Did the Internet Become A Safer Place? WhatsApp Turned on End-to-end Encryption
The joyful news came recently from the people who made WhatsApp. According to Brian Acton and Jan Koum, the two young men responsible for the creation of WhatsApp, the application is now encrypted fully with the so-called end-to-end encryption. This was indeed a step forward, considering the fact that they have been working on it for almost a year and a half. As a matter of fact, the encryption itself began in late 2014 when people were able to send encrypted texts via the app. However, nowadays this encryption is also available for other means of communication such as calls or video calls.
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Brian and Jan joined forces with an anonymous programmer and cryptographer who represent himself on the internet as Moxie Marlinspike. The result of this unusual cooperation was end-to-end encryption on their application, which is now mostly owned by Facebook.
What exactly does end-to-end encryption stand for?
The name “end-to-end“ (E2EE) is a special form of encrypted communication where the people involved in conversation are the only ones who can access and read the messages. Basically, the whole conversation will be scrambled (with a Public key) and will require a key (Private key) to get the unscrambled conversation which means no one will be able to access the information and that includes even the internet providers and the company of the application itself. In other words, no third party can get involved in your communication, whether it is a text message, phone call, and video call or even a group call.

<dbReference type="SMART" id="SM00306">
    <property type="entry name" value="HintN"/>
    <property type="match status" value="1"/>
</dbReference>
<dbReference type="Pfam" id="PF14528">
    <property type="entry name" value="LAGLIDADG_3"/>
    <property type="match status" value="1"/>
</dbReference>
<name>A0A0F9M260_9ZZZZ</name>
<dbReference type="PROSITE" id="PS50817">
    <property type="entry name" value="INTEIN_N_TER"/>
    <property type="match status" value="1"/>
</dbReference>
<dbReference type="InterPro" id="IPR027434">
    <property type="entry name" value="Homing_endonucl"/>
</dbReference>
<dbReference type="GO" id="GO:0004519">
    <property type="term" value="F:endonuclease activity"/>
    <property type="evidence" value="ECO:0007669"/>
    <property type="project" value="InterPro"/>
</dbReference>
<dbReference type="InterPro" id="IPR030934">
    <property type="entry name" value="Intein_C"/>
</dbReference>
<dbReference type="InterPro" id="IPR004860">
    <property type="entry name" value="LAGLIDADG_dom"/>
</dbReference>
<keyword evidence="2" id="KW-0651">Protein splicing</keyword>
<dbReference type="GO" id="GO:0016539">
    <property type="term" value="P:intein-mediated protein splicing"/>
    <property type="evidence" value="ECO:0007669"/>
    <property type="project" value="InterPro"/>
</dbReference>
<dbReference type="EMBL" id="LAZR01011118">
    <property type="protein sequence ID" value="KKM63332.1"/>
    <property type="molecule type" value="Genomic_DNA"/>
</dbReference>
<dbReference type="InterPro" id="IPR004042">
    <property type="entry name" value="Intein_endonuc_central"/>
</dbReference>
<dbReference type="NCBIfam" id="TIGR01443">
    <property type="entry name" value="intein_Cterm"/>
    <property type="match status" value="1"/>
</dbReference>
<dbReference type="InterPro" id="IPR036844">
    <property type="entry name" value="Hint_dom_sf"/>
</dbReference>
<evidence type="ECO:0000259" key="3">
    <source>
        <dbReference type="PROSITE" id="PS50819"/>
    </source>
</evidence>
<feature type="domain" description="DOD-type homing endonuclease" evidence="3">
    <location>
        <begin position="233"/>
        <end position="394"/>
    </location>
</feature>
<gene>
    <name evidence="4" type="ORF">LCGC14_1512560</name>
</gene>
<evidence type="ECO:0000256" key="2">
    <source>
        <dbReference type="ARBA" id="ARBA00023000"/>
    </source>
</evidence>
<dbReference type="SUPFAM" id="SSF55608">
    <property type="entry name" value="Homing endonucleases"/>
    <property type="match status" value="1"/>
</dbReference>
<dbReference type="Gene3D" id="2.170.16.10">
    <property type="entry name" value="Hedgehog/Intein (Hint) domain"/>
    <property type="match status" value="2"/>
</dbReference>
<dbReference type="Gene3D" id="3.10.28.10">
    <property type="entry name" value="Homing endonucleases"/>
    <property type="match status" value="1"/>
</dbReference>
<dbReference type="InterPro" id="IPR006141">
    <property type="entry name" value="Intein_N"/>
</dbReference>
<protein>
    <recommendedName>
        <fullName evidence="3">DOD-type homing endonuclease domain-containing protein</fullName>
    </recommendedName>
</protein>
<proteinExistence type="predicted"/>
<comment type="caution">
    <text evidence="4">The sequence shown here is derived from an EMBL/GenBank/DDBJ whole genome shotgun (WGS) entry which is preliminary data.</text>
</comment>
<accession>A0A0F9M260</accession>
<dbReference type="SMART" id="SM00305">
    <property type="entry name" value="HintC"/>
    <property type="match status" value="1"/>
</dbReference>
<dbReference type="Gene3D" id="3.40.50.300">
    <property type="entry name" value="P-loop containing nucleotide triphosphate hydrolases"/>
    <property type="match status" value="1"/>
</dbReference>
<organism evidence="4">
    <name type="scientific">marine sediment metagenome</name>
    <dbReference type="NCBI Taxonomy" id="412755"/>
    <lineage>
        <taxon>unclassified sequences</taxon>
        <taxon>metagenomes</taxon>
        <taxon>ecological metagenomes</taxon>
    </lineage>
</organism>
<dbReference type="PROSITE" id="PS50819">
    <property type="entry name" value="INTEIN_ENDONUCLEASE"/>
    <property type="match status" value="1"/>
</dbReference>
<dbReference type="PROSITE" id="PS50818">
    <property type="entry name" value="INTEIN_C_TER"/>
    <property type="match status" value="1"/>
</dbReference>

This new system of encryption is integrated in such a manner that the system will not allow the users to send unencrypted messages once they mark them as encrypted. Furthermore, they will be given a warning that those unencrypted messages may be a subject to various attacks. If you, perhaps, use a VPN, there will be a whole new level of encryption which will double-protect you.
How does the government see this action of WhatsApp?
On the other hand, the question of general safety not only on WhatsApp but also on the whole Internet still remains unanswered. The organizations such as FBI and Justice Department are, in fact, strongly opposed to such means of encryption due to the fact that it means they will now have a limited access to the information as well. As a matter of fact, FBI and Apple recently entered a quarrel over the whole security issue when FBI accessed the confidential data of an iPhone in an unconstitutional way.
In other words, the government sees this as giving the terrorists the opportunity to communicate freely where no one will be able to intercept their communication and put an end to a potential disaster.
WhatsApp is now considered the most popular messaging application with a billion users currently actively using it. Apart from the text messages, the application is also very reliable when it comes to calls, video calls and even group calls. The question, however, still remains – is this move by Brian and Jan a checkmate against various hackers and even the government, or is it merely a stalemate?